While the burden of these costs could be shared by different parts of industries required to pay for removals or in part shared with government, the report acknowledges that, over the longer term, the aim should be to have polluting sectors pay for removals they need to reach carbon targets.
Polluting industries are likely to pass a proportion of the costs onto consumers. While those with bigger household expenditures will pay more than those on lower incomes, the report underlines that government will need to identify ways of protecting vulnerable consumers and to decide where in relevant industry supply chains the costs should fall.
Chair of the National Infrastructure Commission, Sir John Armitt, said taking steps to clean our air is something we’re going to have to get used to, just as we already manage our wastewater and household refuse.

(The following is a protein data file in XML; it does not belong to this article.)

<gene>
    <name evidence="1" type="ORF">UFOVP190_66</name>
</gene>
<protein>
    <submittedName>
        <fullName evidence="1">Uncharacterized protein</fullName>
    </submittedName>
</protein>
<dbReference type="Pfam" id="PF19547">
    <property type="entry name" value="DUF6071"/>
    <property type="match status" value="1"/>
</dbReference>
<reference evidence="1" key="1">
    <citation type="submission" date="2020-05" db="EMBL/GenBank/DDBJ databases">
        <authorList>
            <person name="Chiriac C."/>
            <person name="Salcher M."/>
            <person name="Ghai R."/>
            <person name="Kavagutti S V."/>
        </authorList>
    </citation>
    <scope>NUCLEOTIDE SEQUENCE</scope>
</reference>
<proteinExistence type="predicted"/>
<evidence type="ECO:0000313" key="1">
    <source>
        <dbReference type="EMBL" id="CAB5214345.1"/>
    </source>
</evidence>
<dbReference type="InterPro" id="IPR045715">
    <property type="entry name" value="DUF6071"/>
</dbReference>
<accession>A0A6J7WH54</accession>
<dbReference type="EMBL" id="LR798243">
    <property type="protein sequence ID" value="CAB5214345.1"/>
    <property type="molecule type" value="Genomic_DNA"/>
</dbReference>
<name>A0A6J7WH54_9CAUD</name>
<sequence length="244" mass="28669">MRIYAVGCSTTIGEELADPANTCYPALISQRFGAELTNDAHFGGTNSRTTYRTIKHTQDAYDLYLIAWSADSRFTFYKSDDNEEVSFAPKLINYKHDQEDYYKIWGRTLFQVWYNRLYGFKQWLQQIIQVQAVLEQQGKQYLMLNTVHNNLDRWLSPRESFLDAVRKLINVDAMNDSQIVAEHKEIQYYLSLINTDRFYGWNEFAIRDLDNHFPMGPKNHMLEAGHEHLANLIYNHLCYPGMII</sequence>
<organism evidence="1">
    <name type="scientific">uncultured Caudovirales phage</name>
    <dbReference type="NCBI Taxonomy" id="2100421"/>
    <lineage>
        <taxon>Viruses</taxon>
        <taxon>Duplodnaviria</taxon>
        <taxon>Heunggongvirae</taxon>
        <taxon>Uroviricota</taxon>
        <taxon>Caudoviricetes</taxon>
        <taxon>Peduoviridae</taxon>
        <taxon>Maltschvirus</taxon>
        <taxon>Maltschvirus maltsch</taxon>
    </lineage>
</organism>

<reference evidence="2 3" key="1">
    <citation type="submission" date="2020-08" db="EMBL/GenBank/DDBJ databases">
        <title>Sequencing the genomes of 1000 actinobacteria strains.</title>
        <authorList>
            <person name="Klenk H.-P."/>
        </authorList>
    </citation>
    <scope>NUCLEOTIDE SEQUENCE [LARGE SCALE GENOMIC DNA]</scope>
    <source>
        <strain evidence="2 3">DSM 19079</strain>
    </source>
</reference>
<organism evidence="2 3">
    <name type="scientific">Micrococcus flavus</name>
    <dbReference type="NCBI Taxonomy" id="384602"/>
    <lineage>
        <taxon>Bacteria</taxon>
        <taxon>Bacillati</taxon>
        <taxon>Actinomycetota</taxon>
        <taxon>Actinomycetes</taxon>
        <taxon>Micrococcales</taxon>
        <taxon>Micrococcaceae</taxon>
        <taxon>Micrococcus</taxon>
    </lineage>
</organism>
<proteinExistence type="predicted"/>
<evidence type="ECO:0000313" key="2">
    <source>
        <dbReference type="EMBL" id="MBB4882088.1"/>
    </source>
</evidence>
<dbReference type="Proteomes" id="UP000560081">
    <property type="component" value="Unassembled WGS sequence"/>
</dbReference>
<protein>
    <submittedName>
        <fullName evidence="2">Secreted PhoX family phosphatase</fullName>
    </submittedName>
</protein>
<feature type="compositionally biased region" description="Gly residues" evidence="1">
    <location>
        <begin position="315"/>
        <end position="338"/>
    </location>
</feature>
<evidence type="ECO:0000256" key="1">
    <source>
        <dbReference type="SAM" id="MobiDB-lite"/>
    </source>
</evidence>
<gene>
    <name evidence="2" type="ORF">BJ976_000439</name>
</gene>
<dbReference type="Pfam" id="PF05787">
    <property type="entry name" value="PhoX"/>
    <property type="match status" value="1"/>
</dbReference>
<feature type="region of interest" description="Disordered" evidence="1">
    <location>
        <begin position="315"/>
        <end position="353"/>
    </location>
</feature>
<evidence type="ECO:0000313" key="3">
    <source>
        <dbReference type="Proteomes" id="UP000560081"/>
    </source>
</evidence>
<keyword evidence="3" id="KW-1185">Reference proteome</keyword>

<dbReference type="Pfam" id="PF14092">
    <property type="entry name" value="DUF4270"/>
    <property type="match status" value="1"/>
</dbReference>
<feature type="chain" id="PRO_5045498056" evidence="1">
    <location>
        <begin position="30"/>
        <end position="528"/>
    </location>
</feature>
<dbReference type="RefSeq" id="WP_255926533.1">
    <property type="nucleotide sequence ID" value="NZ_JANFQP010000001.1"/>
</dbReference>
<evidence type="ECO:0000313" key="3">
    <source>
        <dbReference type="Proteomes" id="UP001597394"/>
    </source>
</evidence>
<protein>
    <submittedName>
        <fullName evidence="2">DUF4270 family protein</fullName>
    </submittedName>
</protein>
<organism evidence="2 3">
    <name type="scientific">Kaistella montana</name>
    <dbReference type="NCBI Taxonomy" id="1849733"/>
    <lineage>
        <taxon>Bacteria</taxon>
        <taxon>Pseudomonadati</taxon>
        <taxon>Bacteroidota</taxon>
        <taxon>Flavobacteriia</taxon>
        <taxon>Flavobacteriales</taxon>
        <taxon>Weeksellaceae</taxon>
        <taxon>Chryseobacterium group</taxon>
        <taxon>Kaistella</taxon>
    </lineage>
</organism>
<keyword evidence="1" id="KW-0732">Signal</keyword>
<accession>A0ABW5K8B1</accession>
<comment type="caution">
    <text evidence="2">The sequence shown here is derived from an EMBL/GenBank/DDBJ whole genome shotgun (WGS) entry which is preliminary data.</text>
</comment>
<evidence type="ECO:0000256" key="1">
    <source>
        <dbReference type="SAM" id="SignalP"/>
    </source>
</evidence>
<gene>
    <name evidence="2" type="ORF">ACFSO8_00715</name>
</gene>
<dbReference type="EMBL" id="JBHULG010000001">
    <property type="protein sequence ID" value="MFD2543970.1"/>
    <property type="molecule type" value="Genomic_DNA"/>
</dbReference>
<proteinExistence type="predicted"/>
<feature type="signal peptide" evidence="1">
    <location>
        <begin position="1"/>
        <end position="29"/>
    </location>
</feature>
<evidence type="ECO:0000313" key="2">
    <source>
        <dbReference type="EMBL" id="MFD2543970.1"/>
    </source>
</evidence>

"While engineered removals will not be everyone’s favourite device in the toolkit, they are there for the hardest jobs. And in the overall project of mitigating our impact on the planet for the sake of generations to come, we need every tool we can find," he said.
“But to get close to having the sector operating where and when we need it to, the government needs to get ahead of the game now. The adaptive approach to market building we recommend will create the best environment for emerging technologies to develop quickly and show their worth, avoiding the need for government to pick winners. We know from the dramatic fall in the cost of renewables that this approach works and we must apply the lessons learned to this novel, but necessary, technology.”
The Intergovernmental Panel on Climate Change and International Energy Agency estimate a global capacity for engineered removals of 2,000 to 16,000 megatonnes of carbon dioxide each year by 2050 will be needed in order to meet global reduction targets.